Carlyle Group’s Latest Acquisition: the JFK Library (!)

Some things you truly cannot make up. Like this: the museum and archives celebrating and exploring the life (if not really wanting to investigate the death) of John F. Kennedy is getting a facelift—courtesy of….the Carlyle Group.

This development was noted, without much fanfare, in a variety of major media. If there was a smidgen of irony, I missed it.

Yet, consider this: The ultimate globe-girdling corporation is playing a major role in preserving the memory of a president who at the time of his death was engaged in what may be described as mortal combat with outfits not unlike Carlyle—if smaller and less global. (I write about this in my book Family of Secrets but you can learn a lot more about JFK versus the corporations in Donald Gibson’s Battling Wall Street: The Kennedy Presidency.)

[amazon asin=1608190064&template=*lrc ad (left)]Kennedy was locked in grim battle with oil and steel and banking interests, hated by mining giants and soda pop companies, resisting pressures from the burgeoning defense industry, and on and on. The list of the offending and the aggrieved was endless. Executives were taking out ads to excoriate him, and even showing up at the White House to practically spit in his face.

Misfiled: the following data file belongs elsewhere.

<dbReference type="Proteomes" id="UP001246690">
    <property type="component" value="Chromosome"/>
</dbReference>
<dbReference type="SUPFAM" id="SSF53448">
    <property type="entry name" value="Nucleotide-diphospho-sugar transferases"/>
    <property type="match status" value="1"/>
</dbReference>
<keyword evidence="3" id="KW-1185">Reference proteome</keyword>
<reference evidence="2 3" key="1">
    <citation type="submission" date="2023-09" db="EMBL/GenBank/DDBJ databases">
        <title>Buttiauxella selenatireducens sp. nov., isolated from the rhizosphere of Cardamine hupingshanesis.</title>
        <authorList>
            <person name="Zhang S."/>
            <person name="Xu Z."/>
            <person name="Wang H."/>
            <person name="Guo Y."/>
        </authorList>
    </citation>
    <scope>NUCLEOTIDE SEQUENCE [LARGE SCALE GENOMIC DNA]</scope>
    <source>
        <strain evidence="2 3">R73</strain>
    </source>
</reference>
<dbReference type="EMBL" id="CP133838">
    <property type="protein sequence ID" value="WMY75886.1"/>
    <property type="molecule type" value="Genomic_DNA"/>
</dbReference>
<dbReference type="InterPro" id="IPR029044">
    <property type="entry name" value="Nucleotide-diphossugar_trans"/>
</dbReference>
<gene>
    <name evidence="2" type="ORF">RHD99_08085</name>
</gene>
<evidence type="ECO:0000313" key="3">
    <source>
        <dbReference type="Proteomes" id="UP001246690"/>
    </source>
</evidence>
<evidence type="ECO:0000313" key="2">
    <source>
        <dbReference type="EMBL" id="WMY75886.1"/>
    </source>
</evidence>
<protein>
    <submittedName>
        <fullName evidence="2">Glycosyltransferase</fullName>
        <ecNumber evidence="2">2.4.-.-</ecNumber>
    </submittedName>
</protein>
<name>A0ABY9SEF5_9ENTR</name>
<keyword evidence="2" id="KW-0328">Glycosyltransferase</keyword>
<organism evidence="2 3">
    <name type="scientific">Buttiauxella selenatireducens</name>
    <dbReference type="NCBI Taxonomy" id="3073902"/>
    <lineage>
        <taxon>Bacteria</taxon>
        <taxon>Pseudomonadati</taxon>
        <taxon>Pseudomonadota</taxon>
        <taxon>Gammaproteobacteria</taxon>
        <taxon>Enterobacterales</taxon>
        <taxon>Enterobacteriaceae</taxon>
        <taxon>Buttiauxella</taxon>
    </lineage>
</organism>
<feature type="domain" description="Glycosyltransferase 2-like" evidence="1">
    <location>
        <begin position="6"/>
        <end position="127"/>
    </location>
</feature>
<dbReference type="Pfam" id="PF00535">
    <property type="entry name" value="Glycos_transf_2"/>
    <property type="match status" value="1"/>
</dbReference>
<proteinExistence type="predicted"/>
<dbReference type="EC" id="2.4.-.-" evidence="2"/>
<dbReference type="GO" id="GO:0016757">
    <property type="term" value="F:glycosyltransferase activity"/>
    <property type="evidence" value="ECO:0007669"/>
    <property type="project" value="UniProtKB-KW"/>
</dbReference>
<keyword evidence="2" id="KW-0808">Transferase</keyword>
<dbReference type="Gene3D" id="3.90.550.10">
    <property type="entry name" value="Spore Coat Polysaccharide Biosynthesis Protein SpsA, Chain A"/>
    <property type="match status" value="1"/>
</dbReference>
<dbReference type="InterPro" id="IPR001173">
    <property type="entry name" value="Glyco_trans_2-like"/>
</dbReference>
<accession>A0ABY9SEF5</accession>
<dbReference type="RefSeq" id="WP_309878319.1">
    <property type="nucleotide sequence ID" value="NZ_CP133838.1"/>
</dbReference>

“Those robbing bastards,” JFK told Walter Heller, chairman of the Council of Economic Advisors, when Heller mentioned the oil and gas industry. “I’m going to murder them.”—as cited in Family of Secrets, from audiotape held by John F. Kennedy Library and Museum

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Why is the museum getting a facelift? Apparently, it is to “enhance the visual and interactive offerings.”

Does none of it have to do with the still-mysterious fire that broke out at the museum complex in Boston at approximately the same time as the bombings of the Boston Marathon? Initial news reports suggested that the fire might somehow be linked to the bombings, an event that led to the precedent-setting lockdown of a major American city in a military-style operation.

As with, well, practically everything about that day, we have since been assured that there was in fact no deeper mystery regarding the museum fire—that its cause was accidental and its timing a coincidence. And of course it may well have been, though I (a past user of the archives’ services) was struck by what seemed like a sheepish lack of openness on the part of library personnel when I made inquiries. Call it a reporter’s instincts.

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